For a very long time the olive has been the symbol of many regions in southern France and in particular Landuedoc where the precious charismatic olive tree has flourished for centuries. The climate in this region is perfect with very long and very hot, dry summers. The winters are mild making it the idyllic place for olive trees to thrive and do so exceptionally well.
There are thousands of hectares of beautifully tended olive groves throughout this gorgeous Mediterranean region of France. For centuries people have been attracted to the area for many reasons which is hardly surprising as it is so exquisite to travel to, through as well as around.
The olives produced in Languedoc are pale green in colour as they ripen on the trees but in December and January, these fruits start to turn pale mauve and violet, eventually turning black as they are ready for harvesting. Hundreds of tons of olives are harvested for general consumption and of course to make the wonderful olive oil that’s produced in the region.
Excavations areas in the Mediterranean have revealed ‘amphores’ which date back to 3500 BC. These were the containers that the precious oil the Greek poet Homer referred to as ‘liquid gold’ was transported in by the ancient civilisations who treasured this commodity more than anything else in the world. These finds were on the Greek island of Crete, which back in ancient times was one of the biggest producers of olive oil.
L’Olivier, which is French for olive tree, is a very resilient little tree that can be subjected to the harshest of conditions and yet it still survives. Some trees have been thought to live up to 1000 years or maybe even longer, which is incredible. The olive tree is a slow growing tree and many people believe that it is only the third generation who really reaps the full benefits from them. Olive trees are planted as an investment for the future and this has been so for centuries.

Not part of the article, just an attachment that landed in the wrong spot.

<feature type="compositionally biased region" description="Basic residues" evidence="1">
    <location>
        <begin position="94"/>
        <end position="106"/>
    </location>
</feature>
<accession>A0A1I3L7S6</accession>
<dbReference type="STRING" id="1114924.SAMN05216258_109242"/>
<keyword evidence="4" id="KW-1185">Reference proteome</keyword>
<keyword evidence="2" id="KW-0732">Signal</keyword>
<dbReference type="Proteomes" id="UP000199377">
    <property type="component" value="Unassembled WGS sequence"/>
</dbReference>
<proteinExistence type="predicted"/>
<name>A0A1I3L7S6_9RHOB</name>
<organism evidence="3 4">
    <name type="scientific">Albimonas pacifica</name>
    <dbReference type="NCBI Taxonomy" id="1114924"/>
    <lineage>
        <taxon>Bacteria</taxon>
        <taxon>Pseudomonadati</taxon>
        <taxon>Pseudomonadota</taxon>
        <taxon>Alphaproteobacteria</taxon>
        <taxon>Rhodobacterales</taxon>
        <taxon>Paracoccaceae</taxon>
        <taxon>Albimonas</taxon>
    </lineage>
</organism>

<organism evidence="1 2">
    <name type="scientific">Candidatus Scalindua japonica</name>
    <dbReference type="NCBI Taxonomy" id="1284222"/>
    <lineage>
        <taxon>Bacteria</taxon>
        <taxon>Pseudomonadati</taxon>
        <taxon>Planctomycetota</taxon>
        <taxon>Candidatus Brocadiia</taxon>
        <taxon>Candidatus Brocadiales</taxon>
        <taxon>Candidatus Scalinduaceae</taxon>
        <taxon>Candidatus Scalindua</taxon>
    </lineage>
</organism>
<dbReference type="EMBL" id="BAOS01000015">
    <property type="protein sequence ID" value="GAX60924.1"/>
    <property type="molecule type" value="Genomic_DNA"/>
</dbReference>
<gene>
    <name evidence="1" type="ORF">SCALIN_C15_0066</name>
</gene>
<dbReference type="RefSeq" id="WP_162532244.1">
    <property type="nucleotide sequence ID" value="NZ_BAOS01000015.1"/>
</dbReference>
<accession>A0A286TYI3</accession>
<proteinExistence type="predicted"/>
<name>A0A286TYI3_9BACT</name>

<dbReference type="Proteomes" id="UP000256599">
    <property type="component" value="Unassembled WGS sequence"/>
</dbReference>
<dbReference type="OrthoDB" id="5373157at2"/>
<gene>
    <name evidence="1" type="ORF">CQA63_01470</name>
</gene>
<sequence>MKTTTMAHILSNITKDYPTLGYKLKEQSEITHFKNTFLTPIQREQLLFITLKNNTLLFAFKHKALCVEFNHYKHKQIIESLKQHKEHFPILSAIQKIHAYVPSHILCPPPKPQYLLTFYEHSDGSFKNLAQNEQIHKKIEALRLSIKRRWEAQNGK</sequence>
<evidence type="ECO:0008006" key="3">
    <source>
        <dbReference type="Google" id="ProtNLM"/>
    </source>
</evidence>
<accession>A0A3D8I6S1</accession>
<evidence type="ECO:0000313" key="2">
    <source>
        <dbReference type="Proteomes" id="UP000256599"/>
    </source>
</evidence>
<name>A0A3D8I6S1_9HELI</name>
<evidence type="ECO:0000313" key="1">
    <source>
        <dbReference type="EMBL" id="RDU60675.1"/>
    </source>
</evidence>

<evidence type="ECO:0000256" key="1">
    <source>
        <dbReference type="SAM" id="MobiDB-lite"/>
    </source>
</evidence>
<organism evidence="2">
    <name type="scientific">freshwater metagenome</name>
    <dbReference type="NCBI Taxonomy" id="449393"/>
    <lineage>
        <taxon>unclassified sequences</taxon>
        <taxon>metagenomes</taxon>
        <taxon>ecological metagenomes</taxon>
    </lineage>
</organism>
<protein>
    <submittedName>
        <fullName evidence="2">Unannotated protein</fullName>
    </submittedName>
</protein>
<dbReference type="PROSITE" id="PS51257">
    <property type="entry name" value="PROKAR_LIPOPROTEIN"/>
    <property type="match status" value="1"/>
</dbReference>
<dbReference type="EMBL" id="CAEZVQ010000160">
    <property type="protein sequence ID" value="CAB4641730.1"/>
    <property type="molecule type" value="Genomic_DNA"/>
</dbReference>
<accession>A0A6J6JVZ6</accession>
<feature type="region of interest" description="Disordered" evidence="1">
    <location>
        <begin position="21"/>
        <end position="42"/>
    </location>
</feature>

The olive groves in this region are a wonder to behold with their lovely silvery grey-green leaves and their mysteriously shaped trunks all standing in elegant and quiet rows for as far as the eye can see. I love to just stand and gaze at these lovely trees and this is when I remember that someone once said that the olive tree loves solitude and it grows well when left to its own devices.
There are some superb varieties of olives grown in Provence, luques, picholine, verdale, bouteillan, negrette, rougette and aglandeau are just a few of them. Each and every one of them has it’s own unique and wonderful taste which ranges from rich and fruity to spicy and full of flavour.
If you are ever in Provence and in Languedoc, then there are some very beautiful olive groves that you can visit and I strongly recommend that you do. It is a sheer pleasure to tour around these ancient olive groves with their wonderfully tended trees and of course, you do get to do a lot of tasting, both the fresh fruit and the marvellous olive oil that’s produced in the region. Now who could not want to do that?